Author Archives: mmjdiary

About mmjdiary

Professor Marianne Jennings is an emeritus professor of legal and ethical studies from the W.P. Carey School of Business at Arizona State University, retiring in 2011 after 35 years of teaching undergraduate and graduate courses in ethics and the legal environment of business. During her tenure at ASU, she served as director of the Joan and David Lincoln Center for Applied Ethics from 1995-1999. In 2006, she was appointed faculty director for the W.P. Carey Executive MBA Program. She has done consulting work for businesses and professional groups including AICPA, Boeing, Dial Corporation, Edward Jones, Mattel, Motorola, CFA Institute, Southern California Edison, the Institute of Internal Auditors, AIMR, DuPont, AES, Blue Cross Blue Shield, Motorola, Hy-Vee Foods, IBM, Bell Helicopter, Amgen, Raytheon, and VIAD. The sixth edition of her textbook, Case Studies in Business Ethics, was published in February 2011. The ninth edition of her textbook, Business: lts Legal, Ethical and Global Environment was published in January 2011. The 23rd edition of her book, Business Law: Principles and Cases, will be published in January 2013. The tenth edition of her book, Real Estate Law, will also be published in January 2013. Her book, A Business Tale: A Story of Ethics, Choices, Success, and a Very Large Rabbit, a fable about business ethics, was chosen by Library Journal in 2004 as its business book of the year. A Business Tale was also a finalist for two other literary awards for 2004. In 2000 her book on corporate governance was published by the New York Times MBA Pocket Series. Her book on long-term success, Building a Business Through Good Times and Bad: Lessons from Fifteen Companies, Each With a Century of Dividends, was published in October 2002 and has been used by Booz, Allen, Hamilton for its work on business longevity. Her latest book, The Seven Signs of Ethical Collapse was published by St. Martin’s Press in July 2006 and has been a finalist for two book awards. Her weekly columns are syndicated around the country, and her work has appeared in the Wall Street Journal, the Chicago Tribune, the New York Times, Washington Post, and the Reader's Digest. A collection of her essays, Nobody Fixes Real Carrot Sticks Anymore, first published in 1994 is still being published. She has been a commentator on business issues on All Things Considered for National Public Radio. She has served on four boards of directors, including Arizona Public Service (1987-2000), Zealous Capital Corporation, and the Center for Children with Chronic Illness and Disability at the University of Minnesota. She was appointed to the board of advisors for the Institute of Nuclear Power Operators in 2004 and served on the board of trustees for Think Arizona, a public policy think tank. She has appeared on CNBC, CBS This Morning, the Today Show, and CBS Evening News. In 2010 she was named one of the Top 100 Thought Leaders in Business Ethics by Trust Across America. Her books have been translated into four different languages. She received the British Emerald award for authoring one of their top 50 articles in management publications, chosen from over 15,000 articles. Personal: Married since 1976 to Terry H. Jennings, Maricopa County Attorney’s Office Deputy County Attorney; five children: Sarah, Sam, and John, and the late Claire and Hannah Jennings.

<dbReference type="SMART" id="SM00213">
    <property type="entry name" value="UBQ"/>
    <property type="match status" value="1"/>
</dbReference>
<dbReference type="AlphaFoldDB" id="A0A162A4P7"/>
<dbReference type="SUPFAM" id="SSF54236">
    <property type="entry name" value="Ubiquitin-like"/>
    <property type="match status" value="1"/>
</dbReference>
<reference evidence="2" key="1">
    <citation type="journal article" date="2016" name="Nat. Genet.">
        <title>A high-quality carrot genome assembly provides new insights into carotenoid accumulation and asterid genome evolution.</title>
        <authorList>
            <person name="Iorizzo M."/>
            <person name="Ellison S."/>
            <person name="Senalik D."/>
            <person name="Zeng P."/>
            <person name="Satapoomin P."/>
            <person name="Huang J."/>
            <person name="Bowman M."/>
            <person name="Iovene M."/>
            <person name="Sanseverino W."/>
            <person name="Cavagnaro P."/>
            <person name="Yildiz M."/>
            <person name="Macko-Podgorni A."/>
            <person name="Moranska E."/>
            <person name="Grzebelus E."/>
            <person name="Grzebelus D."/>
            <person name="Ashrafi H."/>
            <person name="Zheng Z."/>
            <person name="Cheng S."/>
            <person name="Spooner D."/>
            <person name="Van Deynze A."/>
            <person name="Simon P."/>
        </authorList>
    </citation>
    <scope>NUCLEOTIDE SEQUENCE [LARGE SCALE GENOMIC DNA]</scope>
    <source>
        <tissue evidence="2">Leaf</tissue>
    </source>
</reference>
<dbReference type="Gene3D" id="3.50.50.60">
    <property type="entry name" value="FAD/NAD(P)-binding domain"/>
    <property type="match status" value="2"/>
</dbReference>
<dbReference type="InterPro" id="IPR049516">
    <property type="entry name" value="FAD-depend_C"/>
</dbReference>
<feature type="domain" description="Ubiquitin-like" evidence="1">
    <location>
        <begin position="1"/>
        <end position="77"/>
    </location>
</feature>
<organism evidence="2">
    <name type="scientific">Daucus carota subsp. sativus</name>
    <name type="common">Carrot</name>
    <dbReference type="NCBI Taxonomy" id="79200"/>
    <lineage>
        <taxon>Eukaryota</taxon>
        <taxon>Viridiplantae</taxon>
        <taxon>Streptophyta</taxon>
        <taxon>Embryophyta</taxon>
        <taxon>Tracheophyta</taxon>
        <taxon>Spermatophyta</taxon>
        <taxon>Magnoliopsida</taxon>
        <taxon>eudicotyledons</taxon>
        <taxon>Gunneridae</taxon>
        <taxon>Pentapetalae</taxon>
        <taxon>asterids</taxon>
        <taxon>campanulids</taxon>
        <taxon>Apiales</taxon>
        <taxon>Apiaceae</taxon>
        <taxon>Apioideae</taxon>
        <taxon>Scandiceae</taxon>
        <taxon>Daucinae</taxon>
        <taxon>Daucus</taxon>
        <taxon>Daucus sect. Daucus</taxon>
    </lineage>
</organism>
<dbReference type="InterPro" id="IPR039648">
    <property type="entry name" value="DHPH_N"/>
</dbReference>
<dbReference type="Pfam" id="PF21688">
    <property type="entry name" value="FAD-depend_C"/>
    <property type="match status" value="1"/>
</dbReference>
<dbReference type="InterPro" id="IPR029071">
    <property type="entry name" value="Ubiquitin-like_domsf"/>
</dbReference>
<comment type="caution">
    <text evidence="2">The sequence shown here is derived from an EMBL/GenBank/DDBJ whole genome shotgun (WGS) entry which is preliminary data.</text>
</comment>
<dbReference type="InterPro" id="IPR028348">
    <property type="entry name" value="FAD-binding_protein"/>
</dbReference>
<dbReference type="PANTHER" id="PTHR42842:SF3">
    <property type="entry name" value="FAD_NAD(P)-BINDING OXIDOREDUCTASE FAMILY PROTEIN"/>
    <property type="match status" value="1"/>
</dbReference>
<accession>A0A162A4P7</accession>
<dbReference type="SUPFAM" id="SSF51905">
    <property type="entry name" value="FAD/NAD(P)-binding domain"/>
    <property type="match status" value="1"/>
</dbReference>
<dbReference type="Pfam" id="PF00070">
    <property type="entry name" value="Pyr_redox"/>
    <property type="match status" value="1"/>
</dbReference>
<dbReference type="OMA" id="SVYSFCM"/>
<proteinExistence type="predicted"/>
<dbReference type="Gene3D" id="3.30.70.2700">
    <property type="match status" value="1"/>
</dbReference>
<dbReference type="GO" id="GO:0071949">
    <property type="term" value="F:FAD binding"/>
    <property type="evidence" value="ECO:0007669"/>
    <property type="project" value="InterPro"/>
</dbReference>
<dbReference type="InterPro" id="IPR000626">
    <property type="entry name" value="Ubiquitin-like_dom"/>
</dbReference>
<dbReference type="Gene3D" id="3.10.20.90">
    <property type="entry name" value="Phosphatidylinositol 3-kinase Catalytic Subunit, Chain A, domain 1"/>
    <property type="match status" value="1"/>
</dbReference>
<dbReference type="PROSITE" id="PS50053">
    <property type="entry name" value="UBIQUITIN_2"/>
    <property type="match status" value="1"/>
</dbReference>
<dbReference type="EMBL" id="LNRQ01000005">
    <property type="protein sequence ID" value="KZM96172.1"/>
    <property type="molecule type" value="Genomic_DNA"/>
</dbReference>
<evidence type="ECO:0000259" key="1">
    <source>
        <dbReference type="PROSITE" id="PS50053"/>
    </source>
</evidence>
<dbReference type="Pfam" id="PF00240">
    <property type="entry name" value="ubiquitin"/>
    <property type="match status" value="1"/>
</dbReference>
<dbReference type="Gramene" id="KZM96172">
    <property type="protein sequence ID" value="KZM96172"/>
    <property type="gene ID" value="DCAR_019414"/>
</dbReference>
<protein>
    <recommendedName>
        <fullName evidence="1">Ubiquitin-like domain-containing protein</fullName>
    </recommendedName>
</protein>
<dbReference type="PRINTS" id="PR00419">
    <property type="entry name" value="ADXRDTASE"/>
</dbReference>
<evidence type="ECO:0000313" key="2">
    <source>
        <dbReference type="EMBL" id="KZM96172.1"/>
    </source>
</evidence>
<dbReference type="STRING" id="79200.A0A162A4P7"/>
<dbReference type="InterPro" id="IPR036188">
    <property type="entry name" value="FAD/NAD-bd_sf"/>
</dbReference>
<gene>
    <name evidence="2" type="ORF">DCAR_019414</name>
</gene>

Harvard Prof and Cardiologist Fabricated or Falsified Data in 31 Studies

Harvard Medical School and Brigham and Women’s Hospital began a review of the work of Dr. Piero Anversa in 2013. In 2014, co-authors who had worked with Dr. Anversa wrote to a journal to complain that the data Dr. Anversa … Continue reading

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“Other bucket-list items: I want to travel more and I can’t wait to start a family, but in due time,”

Meghan Markle in an interview. Recognizing that this is the Duchess’s first child, she may not realize that starting a family is a tad more than an item to check, like a trip to New Zealand. Or, if we hold … Continue reading

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The Ethicist Tackles Cheating, Again